In bigger churches the senior pastor may not have time to form a strong, one-on-one relationship with all of their staff members. Clare’s research has revealed that this isn’t necessarily a problem, as long as the senior minister makes an effort to fill this void.

“There is evidence that good relationships with your team can substitute for a good relationship with your senior pastor,” Clare explains. “That’s not an excuse to have a bad relationship with someone who’s under you, but if you’ve got 20 staff members working under you and you just don’t have that much relational time, what you need to do is facilitate their relationships with one another as a substitute for what you can’t give them.”

A senior minister needs key leadership skills and character

Clare’s research highlights the importance of the senior pastor’s leadership skills and character in building a genuine ministry partnership. Senior pastors need to hold six skills to facilitate this partnership: ministry skills, strategy/organisation, structures/roles, communication, conflict management and relational skills. While each of these elements are needed for any leadership, they also have a direct impact on building a genuine partnership with women on the team. When they’re missing in a complementarian context, it is particularly difficult for female staff to fill the void. While male assistants may feel comfortable leading the change, so long as it is not contrary to the senior pastor’s wishes, complementarian women are rightly more hesitant about taking that role.

Listening is key to valuing each other

Clare hopes her research will help senior pastors realise “it’s not rocket science” to build an effective relationship with a female gospel worker.

“There’s no secret sauce to making these relationships work, and it’s not that different to making it work with your male assistants. It’s hard to believe that a male assistant would be happy to not have a voice or be heard. Those things matter. It does boil down to some pretty simple stuff.”

“The relationship will be better if you listen to the people you work with. Who would have thought? Everybody!”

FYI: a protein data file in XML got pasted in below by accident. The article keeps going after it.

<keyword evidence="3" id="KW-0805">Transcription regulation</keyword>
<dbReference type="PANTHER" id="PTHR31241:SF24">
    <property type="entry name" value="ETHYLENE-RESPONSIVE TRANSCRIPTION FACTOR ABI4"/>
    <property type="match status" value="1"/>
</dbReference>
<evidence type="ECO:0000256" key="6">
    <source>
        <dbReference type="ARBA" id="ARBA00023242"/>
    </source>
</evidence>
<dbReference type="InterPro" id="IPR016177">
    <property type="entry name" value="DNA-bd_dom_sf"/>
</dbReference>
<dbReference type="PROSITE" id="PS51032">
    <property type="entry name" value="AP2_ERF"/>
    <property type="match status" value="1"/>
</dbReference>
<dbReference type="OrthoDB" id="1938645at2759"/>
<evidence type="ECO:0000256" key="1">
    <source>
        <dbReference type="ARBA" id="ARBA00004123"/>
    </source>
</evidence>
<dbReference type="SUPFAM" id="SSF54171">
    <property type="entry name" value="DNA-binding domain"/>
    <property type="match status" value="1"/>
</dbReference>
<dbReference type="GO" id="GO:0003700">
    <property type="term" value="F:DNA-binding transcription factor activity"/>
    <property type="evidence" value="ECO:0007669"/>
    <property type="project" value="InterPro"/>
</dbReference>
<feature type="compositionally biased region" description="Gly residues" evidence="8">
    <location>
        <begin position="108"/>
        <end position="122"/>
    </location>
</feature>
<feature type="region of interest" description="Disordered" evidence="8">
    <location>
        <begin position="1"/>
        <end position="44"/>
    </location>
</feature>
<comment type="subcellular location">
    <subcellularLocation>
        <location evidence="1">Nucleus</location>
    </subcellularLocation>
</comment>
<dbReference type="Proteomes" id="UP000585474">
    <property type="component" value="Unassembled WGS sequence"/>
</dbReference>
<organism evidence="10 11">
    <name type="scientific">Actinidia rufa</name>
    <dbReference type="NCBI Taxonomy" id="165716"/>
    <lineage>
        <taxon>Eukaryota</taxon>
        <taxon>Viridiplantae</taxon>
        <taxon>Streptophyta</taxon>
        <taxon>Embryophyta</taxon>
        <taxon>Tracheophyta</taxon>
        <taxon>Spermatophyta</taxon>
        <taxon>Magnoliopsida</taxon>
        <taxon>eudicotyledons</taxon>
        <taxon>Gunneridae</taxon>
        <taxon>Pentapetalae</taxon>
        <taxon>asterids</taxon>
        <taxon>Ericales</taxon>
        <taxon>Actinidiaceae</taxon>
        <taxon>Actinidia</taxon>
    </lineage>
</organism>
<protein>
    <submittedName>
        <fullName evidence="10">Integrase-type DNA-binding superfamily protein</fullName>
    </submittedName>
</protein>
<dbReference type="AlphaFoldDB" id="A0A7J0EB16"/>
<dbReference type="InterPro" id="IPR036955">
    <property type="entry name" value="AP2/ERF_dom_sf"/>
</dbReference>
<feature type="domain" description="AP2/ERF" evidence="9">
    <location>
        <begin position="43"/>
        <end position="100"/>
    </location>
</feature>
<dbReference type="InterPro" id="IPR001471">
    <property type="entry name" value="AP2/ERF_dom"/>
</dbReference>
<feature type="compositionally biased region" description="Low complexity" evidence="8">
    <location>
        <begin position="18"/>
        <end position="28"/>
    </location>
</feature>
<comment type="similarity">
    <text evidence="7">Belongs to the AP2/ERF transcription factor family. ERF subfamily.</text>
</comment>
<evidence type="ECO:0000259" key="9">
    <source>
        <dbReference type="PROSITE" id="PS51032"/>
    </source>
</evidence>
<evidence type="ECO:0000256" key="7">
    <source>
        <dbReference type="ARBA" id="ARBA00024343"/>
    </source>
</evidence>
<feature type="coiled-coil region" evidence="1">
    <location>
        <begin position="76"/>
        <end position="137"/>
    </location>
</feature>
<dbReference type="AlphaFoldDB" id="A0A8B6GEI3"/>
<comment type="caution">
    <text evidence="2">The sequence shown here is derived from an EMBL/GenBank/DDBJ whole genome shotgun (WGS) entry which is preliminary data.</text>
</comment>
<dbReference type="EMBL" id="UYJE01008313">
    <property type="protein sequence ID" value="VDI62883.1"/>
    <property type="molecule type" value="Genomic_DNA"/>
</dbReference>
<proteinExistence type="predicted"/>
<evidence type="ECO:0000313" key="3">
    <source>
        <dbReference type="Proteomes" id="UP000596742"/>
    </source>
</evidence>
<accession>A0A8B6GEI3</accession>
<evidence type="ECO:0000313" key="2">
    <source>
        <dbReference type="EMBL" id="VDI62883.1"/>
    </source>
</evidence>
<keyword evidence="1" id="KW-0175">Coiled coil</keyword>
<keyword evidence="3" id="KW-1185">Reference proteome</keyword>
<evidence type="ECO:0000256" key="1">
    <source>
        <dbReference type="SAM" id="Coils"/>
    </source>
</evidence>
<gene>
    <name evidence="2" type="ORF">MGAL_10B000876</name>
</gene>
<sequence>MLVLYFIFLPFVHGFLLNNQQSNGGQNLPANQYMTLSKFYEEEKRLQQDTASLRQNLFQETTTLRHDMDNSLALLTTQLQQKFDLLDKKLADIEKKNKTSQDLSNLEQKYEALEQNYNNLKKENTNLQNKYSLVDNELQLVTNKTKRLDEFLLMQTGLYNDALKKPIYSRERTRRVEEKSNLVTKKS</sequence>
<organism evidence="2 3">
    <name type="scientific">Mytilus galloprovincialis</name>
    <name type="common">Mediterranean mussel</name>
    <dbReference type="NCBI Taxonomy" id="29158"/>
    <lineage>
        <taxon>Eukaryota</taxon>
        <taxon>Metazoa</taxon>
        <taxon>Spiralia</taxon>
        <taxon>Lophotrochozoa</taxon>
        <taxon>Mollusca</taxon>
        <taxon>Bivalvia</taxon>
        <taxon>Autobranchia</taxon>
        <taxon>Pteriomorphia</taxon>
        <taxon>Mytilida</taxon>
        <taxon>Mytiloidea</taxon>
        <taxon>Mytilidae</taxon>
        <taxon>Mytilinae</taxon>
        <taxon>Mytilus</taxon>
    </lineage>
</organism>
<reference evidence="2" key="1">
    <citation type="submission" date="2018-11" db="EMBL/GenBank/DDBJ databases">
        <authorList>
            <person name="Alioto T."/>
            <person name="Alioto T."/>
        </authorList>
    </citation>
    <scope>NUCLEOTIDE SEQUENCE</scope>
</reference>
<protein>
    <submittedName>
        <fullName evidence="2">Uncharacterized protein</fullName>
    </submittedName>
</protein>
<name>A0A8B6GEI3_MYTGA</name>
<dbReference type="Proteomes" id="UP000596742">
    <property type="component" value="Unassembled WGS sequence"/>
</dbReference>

Clare wants this research to be shared by people working in ministry, and contribute to the development of more healthy gospel partnerships in ministry teams. 

Clare Deeves is the Assistant Minister (Women) at Kallaroo Anglican Church in Perth. She has a Masters in Divinity, Diploma of Divinity and Mission, a Masters of Theology in Church History and has just completed her PhD through the Australian College of Theology.

Want to go deeper into this content with your ministry staff? Reach Australia can facilitate the conversation with a Team Dynamics consult:

How can we handle conflict better amongst our staff team? Can we work more effectively together for the good of our church? This consult helps staff and leadership build understanding to work together in healthy and godly ways that utilise their gifts, identify growth areas, and handle conflict well.

This diagram outlines the three factors needed for women to have a partnership with their senior minister:

  • Making a valuable contribution to the ministry – being given substantial ministry responsibility and working on things that the team values
  • Having a voice /  being heard
  • A personal relationship with the senior pastor

Senior pastors need to hold six skills to facilitate this partnership: ministry skills, strategy/organisation, structures/roles, communication, conflict management and relational skills.